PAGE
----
Victim: Probe reveals order's 'criminality'
on 10/09/2012 00:00:00
Last week's report by the National Board for Safeguarding Children in the Catholic Church described the order's handling of child abuse complaints as indefensible and its culture of secrecy around complaints as "deeply flawed". The gardaí and the HSE were not told of child abuse complaints and when priests confessed to widespread child abuse, this too was kept secret.
The order's superior general in Rome even decided that complaints were not to be passed on to the Church's global clerical child abuse watchdog, the Congregation of the Doctrine of the Faith - a decision that flew in the face of canon law.
"The handling of complaints was set up in such a way that it propagated abuse," said Mr Mc Cullagh.
"Abuse was allowed to happen. Complaints weren't followed up, priests were moved on. They even had confessions from priests yet did nothing. And all of this was done in the name of God? No God would stand for this."
Mr Mc Cullagh, who now works as pharmacist in London, said: "If a company had acted like this, they would be closed down. To have had criminal evidence such as those confessions and have done nothing, that was criminal."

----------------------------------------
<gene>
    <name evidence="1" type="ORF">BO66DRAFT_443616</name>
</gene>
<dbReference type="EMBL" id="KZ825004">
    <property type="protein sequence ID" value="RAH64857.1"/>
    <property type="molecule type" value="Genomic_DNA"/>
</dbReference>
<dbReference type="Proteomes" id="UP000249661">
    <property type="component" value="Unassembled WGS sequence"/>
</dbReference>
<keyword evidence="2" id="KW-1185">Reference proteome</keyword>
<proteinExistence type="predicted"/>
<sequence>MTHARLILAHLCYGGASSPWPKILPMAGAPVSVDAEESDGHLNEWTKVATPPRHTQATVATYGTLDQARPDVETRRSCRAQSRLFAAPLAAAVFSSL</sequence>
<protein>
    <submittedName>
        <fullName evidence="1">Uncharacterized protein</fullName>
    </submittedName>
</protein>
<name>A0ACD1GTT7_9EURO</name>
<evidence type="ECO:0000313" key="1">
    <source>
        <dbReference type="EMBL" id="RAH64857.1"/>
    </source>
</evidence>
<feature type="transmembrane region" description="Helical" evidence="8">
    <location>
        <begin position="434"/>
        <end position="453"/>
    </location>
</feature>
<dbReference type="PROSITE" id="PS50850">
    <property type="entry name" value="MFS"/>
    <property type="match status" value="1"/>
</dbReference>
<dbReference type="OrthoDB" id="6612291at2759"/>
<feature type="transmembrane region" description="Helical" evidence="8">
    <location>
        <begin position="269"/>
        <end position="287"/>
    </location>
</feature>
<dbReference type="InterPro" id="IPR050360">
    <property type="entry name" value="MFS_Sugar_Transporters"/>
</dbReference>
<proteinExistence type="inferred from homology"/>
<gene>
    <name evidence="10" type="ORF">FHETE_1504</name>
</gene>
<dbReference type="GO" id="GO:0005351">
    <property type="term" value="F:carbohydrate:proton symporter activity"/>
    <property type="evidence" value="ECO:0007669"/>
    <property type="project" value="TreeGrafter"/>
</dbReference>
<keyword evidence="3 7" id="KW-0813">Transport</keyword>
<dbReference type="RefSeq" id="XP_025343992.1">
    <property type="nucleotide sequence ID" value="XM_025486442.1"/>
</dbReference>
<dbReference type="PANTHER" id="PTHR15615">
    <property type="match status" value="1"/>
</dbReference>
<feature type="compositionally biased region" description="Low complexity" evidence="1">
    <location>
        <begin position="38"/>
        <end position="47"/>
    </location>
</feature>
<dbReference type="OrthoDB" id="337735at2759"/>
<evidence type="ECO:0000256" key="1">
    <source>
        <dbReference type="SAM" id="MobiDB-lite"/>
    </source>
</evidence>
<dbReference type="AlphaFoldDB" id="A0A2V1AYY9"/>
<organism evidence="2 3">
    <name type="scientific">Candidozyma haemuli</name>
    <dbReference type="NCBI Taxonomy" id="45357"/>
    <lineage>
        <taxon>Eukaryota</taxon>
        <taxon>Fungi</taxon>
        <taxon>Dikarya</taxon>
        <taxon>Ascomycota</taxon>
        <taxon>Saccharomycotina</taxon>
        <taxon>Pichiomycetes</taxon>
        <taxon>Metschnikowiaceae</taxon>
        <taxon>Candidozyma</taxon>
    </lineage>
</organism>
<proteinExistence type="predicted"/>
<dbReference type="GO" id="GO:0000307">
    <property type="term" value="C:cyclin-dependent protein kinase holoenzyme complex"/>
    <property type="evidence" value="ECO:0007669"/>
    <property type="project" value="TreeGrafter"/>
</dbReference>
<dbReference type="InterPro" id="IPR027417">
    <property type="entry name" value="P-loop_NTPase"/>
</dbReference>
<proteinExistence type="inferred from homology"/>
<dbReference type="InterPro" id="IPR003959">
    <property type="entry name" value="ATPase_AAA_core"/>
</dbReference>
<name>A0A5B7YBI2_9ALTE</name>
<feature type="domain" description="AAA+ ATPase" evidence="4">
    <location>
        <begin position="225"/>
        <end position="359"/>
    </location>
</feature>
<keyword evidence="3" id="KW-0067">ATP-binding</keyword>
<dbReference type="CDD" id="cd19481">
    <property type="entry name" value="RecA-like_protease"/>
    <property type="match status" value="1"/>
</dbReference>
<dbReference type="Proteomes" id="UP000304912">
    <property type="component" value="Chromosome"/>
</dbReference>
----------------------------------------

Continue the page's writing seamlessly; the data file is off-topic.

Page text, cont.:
Yesterday, he urged other victims to come forward, saying: "This has to be resolved for once and for all.
"I believe the order, if they are serious, should be sending letters to all past pupils asking any victims to come forward. They haven't attempted to reach out to anyone. Instead, it's all about protecting the institution and damage limitation. Nowhere on their list of priorities is the welfare of the children that they were entrusted with."
Originally from Ballineen in West Cork, Mr Mc Cullagh experienced a living hell during his time at Carrignavar College between 1978 and 1984.
He attempted to bring a criminal case against his abuser in the 1990s but the DPP advised no prosecution. For the next six years, the order fought him as he attempted to bring a civil case to the High Court. At one point, it threatened to countersue him for damaging his abuser's good name.
However, in 2009, the order eventually agreed to make a settlement. At the last minute, when it was clear that Mr Mc Cullagh would waive his identity to highlight the culture of abuse at the secondary school, he received a written apology from the order.
To Mr Mc Cullagh's disgust, they spelled his surname incorrectly and did not put it on headed paper.